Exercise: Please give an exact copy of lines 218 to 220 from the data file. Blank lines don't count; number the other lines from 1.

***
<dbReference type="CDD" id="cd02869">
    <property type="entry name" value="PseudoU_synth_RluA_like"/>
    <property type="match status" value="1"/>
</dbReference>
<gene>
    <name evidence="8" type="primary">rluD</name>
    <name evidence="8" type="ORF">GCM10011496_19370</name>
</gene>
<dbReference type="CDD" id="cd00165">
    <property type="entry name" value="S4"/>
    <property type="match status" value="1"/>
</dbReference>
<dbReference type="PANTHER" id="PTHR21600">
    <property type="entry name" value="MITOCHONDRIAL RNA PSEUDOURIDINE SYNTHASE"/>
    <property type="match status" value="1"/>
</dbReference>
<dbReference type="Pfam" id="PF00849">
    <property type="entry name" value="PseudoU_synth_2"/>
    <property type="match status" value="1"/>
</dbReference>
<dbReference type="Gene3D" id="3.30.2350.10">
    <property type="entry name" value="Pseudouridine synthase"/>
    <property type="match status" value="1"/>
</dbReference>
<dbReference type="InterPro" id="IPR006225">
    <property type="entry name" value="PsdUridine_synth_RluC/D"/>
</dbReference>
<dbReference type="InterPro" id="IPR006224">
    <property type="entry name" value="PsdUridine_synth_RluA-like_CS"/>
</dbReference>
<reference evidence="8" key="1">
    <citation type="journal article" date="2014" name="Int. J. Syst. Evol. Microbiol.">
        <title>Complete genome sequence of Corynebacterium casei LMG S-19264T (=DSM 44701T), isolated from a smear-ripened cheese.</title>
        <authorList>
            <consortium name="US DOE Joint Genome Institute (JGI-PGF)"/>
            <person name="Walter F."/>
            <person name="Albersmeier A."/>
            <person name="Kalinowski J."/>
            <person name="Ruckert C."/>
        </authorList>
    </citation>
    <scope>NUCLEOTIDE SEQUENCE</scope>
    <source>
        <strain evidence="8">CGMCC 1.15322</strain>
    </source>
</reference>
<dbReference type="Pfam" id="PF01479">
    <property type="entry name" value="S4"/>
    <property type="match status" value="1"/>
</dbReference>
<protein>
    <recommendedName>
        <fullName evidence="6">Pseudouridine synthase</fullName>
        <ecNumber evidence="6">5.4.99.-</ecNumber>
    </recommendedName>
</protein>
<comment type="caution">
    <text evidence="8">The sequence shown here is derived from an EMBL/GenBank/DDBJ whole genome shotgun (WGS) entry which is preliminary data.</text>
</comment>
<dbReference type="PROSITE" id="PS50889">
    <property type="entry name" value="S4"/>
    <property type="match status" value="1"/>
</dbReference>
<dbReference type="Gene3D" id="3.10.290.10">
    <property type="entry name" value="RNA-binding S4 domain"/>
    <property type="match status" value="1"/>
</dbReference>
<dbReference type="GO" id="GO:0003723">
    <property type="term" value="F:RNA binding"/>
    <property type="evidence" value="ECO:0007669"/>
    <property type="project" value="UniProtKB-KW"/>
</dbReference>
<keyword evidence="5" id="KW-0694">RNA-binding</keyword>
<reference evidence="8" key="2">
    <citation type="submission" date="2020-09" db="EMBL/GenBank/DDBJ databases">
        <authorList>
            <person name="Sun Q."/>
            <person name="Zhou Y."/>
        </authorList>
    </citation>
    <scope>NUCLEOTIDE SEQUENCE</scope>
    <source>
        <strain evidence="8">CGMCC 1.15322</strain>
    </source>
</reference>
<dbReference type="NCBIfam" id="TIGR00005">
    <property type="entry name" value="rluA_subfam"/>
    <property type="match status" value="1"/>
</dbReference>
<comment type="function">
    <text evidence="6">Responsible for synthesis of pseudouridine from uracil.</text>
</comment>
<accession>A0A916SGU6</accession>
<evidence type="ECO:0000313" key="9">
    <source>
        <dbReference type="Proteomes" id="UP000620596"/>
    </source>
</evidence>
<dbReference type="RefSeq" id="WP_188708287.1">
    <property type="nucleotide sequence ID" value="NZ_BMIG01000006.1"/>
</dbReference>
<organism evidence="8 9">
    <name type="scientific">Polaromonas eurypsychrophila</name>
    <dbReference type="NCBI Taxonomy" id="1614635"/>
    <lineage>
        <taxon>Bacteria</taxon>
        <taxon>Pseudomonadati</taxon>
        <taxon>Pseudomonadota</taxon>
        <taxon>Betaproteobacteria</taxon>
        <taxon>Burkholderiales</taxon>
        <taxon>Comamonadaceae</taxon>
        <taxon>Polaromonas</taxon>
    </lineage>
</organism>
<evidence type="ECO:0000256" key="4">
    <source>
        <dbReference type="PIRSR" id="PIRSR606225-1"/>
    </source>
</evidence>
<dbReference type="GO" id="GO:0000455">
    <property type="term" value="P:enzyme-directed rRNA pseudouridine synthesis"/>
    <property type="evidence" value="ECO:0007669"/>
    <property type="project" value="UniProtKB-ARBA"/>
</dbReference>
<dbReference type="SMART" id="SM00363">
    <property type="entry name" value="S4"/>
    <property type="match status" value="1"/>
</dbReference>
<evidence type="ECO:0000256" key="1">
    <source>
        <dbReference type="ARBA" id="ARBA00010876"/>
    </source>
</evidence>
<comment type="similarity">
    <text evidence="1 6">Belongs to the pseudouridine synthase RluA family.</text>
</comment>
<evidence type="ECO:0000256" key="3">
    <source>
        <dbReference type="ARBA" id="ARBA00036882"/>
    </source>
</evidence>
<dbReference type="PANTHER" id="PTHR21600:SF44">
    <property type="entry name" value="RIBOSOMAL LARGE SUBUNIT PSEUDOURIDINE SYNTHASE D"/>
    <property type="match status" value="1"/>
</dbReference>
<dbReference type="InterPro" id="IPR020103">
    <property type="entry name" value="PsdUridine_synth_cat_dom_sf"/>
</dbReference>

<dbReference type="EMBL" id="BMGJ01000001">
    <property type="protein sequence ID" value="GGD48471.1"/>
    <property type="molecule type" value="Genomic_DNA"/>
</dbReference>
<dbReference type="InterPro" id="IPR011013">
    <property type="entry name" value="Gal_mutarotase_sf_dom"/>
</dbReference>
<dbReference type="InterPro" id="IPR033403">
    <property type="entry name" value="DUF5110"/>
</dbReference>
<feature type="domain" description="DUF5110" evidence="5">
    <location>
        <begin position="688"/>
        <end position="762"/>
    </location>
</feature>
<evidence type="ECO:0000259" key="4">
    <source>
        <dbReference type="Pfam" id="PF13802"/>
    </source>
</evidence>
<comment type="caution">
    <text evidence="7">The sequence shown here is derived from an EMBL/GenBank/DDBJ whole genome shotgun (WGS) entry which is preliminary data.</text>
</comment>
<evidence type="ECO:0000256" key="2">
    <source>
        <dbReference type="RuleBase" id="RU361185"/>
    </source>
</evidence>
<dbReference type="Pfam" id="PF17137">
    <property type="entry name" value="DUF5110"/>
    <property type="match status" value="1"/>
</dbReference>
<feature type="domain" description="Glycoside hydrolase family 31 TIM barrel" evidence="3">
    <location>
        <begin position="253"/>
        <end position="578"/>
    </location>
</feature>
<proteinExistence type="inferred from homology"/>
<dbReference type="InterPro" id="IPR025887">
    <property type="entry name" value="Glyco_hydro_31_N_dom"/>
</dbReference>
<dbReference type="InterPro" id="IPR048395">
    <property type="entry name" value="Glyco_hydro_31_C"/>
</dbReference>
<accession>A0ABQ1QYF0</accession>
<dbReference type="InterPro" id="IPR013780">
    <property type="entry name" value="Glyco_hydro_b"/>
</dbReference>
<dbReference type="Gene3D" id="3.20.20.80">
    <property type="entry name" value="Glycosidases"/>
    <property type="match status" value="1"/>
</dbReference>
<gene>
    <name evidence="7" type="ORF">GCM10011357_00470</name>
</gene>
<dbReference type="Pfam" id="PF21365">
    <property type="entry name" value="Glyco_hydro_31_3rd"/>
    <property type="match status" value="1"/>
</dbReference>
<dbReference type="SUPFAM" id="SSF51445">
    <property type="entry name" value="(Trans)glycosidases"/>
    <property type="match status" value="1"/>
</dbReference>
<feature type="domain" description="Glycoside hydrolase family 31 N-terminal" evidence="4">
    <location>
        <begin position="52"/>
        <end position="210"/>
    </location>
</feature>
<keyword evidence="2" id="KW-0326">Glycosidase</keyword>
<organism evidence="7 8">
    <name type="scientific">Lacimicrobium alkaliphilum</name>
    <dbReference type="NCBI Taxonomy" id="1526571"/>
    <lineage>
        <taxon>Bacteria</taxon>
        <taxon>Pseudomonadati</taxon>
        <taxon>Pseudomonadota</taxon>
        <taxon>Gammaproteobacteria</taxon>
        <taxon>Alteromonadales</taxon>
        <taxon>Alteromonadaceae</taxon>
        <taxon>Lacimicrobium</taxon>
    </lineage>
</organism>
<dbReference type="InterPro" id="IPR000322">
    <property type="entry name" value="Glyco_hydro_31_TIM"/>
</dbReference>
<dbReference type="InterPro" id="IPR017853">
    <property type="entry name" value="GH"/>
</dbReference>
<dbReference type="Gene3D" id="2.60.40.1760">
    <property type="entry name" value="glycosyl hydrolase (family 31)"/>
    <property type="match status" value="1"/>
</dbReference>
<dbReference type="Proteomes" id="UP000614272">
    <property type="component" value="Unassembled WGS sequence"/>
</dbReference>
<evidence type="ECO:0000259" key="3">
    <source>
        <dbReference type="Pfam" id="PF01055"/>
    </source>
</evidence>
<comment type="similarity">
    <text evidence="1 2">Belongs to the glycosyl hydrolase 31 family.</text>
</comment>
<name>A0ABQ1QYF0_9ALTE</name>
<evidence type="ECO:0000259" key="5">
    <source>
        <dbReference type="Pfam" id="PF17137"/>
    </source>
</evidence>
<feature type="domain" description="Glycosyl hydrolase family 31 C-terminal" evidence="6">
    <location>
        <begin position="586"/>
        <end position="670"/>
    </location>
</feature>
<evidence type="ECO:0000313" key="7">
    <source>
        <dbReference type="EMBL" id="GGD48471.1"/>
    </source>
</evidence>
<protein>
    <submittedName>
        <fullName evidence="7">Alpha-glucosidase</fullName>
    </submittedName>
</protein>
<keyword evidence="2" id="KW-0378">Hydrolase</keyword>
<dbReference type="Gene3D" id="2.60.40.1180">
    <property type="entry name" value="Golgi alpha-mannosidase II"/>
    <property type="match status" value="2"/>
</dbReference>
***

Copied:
    </location>
</feature>
<keyword evidence="2" id="KW-0326">Glycosidase</keyword>